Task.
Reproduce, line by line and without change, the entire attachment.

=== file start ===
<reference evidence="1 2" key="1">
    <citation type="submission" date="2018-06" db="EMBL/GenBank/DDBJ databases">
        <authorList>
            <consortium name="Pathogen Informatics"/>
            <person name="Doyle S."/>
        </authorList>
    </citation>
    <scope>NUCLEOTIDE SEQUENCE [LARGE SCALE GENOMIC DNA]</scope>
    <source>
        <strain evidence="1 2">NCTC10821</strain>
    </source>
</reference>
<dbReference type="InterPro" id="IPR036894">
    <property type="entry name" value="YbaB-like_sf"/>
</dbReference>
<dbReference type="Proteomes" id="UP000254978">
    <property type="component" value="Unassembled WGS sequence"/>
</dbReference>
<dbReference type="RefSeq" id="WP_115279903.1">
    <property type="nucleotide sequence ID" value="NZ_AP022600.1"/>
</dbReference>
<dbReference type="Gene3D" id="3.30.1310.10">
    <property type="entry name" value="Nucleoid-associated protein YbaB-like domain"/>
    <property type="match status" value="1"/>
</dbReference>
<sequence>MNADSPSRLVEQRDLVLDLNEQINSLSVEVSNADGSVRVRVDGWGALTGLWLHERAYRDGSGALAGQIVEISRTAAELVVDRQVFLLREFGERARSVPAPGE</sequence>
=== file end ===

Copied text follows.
<reference evidence="1 2" key="1">
    <citation type="submission" date="2018-06" db="EMBL/GenBank/DDBJ databases">
        <authorList>
            <consortium name="Pathogen Informatics"/>
            <person name="Doyle S."/>
        </authorList>
    </citation>
    <scope>NUCLEOTIDE SEQUENCE [LARGE SCALE GENOMIC DNA]</scope>
    <source>
        <strain evidence="1 2">NCTC10821</strain>
    </source>
</reference>
<dbReference type="InterPro" id="IPR036894">
    <property type="entry name" value="YbaB-like_sf"/>
</dbReference>
<dbReference type="Proteomes" id="UP000254978">
    <property type="component" value="Unassembled WGS sequence"/>
</dbReference>
<dbReference type="RefSeq" id="WP_115279903.1">
    <property type="nucleotide sequence ID" value="NZ_AP022600.1"/>
</dbReference>
<dbReference type="Gene3D" id="3.30.1310.10">
    <property type="entry name" value="Nucleoid-associated protein YbaB-like domain"/>
    <property type="match status" value="1"/>
</dbReference>
<sequence>MNADSPSRLVEQRDLVLDLNEQINSLSVEVSNADGSVRVRVDGWGALTGLWLHERAYRDGSGALAGQIVEISRTAAELVVDRQVFLLREFGERARSVPAPGE</sequence>